At any one time ReGen had 50-75 patients' cells growing in its incubators, Noble said. Of the patients treated, 40 per cent hadailments in therknees, 30 per cent in their hips, 20 per cent in their shoulders. The final 10 per cent were for sports and other issues, including problems with tendons, muscles, cartilage tears, fingers, elbows, ankles and hands.
Dr Ron Lopert undergoing part of the PESC treatment.
The first patient to undertake ReGen's PESC therapy was retired GP Dr Ron Lopert, who lives in Tauranga.
For five to 10 years, he had beengetting aches and pains in his hips after playing sport, and the problem was becoming more noticeable, he said. In 2013 he had an x-ray that showed he had moderate to severe osteoarthritis in both hips,more severein his right hip.
He stopped playing all sports and started researching different forms of treatment. Ideally, he wanted to be able to get some of his own cartilage back and reverse the osteoarthritis. It seemedPESCshould do that.
In 2015, aged 61, he had the therapy, with stem cells being injected into each hip joint.Within weeks henoticed an improvement in the range of motion and a decrease in pain, Lopert said.Some of that was just the anti-inflammatory component of stem cell injection, but he thought he also received a longer term benefit from cartilage regeneration.
Dr Lopert on his recent travels. He says he has much less hip pain.
He put the success of the procedure at75 per centin terms of symptoms and function, and100 per cent when it came to avoiding invasive surgery."I opted for a much more natural treatment where my own tissue is regenerating, instead of a metal prosthesis," Lopert said.
He was not sure all the improvement came from the stem cell treatment. As well as avoiding overuse of the joints, which meant he hadn't returned to playing sport, he had also switched to an anti-inflammatory diet.
His left hip continued to have hardly any symptomsbut he had started noticing the "odd twinge now and then" in his right hip.
"The vast majority of days it's fine provided I'm just walking and doing ordinary things. On the odd occasion I might carry something heavy, then I would notice it the next day and it (right hip) would stay painfulintermittentlyfor the next couple of days," Lopert said.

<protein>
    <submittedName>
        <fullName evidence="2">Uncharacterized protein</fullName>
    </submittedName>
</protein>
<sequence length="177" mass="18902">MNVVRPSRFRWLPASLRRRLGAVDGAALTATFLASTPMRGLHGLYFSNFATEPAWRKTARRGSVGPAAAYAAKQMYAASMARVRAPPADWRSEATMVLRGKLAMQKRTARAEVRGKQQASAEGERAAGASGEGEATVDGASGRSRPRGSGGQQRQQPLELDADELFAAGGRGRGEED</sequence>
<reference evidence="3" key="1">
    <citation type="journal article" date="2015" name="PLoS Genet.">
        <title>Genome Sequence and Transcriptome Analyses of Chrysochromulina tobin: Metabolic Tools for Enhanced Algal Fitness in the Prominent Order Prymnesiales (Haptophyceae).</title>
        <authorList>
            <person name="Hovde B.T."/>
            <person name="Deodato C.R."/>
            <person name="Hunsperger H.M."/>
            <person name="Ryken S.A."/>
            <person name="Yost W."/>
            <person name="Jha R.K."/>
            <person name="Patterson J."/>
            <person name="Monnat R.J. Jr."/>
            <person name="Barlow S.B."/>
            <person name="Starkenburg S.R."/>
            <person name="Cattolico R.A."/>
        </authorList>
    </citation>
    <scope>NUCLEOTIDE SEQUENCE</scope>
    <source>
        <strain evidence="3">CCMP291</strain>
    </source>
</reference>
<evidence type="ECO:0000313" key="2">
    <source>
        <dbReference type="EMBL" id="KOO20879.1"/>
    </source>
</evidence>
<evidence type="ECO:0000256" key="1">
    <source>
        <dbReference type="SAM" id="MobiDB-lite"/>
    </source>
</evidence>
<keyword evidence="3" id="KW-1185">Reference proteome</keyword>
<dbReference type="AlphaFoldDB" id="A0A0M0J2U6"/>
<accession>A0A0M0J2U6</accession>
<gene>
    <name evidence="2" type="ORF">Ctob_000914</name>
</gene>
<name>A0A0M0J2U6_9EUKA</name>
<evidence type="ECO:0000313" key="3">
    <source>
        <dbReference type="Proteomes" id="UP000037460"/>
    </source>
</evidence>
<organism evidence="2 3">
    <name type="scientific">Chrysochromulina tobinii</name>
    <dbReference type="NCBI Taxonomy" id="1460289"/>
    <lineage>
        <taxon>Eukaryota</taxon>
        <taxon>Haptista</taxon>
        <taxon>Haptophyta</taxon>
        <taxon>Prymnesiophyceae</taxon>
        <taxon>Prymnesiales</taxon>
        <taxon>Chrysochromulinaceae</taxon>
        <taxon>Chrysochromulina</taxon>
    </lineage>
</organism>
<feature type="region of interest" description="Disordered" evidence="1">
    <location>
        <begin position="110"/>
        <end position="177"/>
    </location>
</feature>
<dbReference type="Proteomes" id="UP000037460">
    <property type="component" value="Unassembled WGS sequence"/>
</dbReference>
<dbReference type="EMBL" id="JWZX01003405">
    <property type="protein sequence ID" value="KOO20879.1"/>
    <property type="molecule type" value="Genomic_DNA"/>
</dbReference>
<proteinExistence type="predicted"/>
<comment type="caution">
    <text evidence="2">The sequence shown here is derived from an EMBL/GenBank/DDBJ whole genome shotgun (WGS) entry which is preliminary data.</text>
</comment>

In this picture from February, German Chancellor Angela Merkel looks through a microscope at brain organoids grown from stem cells.
Some of his stem cells had been retained after the treatment, and he was booked in for a follow-up injection for his right hip at the end of October.
He expected the therapy would become a "go to" treatment, and would become an early intervention for osteoarthritis. But more independent research was needed to confirm the success of the treatment. "The evidence is slowly building up but there needs to be more before the Government will accept it," Lopert said.
In his case, he thought there had been cartilage regeneration in his hips, but that was based on his symptoms. "It would have been nice had I had MRI scans before and after the injection for objective evidence," he said.
From the perspective of the medical establishment, the New Zealand Orthopaedic Association said it supported a position statement on stem cell therapy produced by the Royal Australian College of Surgeons.
That paper, approved in mid-2018,noted stem cell therapy was a "rapidly advancing" area, but many proposed stem cell therapies were experimental and not yet proven. It did not support surgeons administering stem cell therapy outside of an ethically approved registered clinical trial.
"Whilst there may be scope for innovative treatment in the future, currently, the clinical effectiveness and safety of stem cell therapies remain scientifically unproven," RACS said.
In this country, an ACC spokesperson said ACC did not have an official position on stem cell therapy for the treatment of injuries. An internationally standardised evidence-based healthcare approach was used to help ACC decide how it covered injuries and funded treatments.
Dr HassanMubark, ReGen's chief medical officer, was a healthcare provider contracted to ACC in the specialty of rheumatology, and ACC had funded consultation fees with Mubark, the spokesperson said. Those consultations were for diagnostic and treatment planning purposes and did not need prior approval from ACC.
ACC had to consider legislative criteria when deciding whether to fund any particular treatment. There would be many reasons why ACC might decide to fund a client to see a rheumatologist for an opinion on the diagnosis and possible management of their condition. That would not commit ACC to funding any proposed treatment but would provide the client and ACC with information to help decision-making.
Stem cell therapy helped Owen Franks but there's still plenty to prove - Stuff.co.nz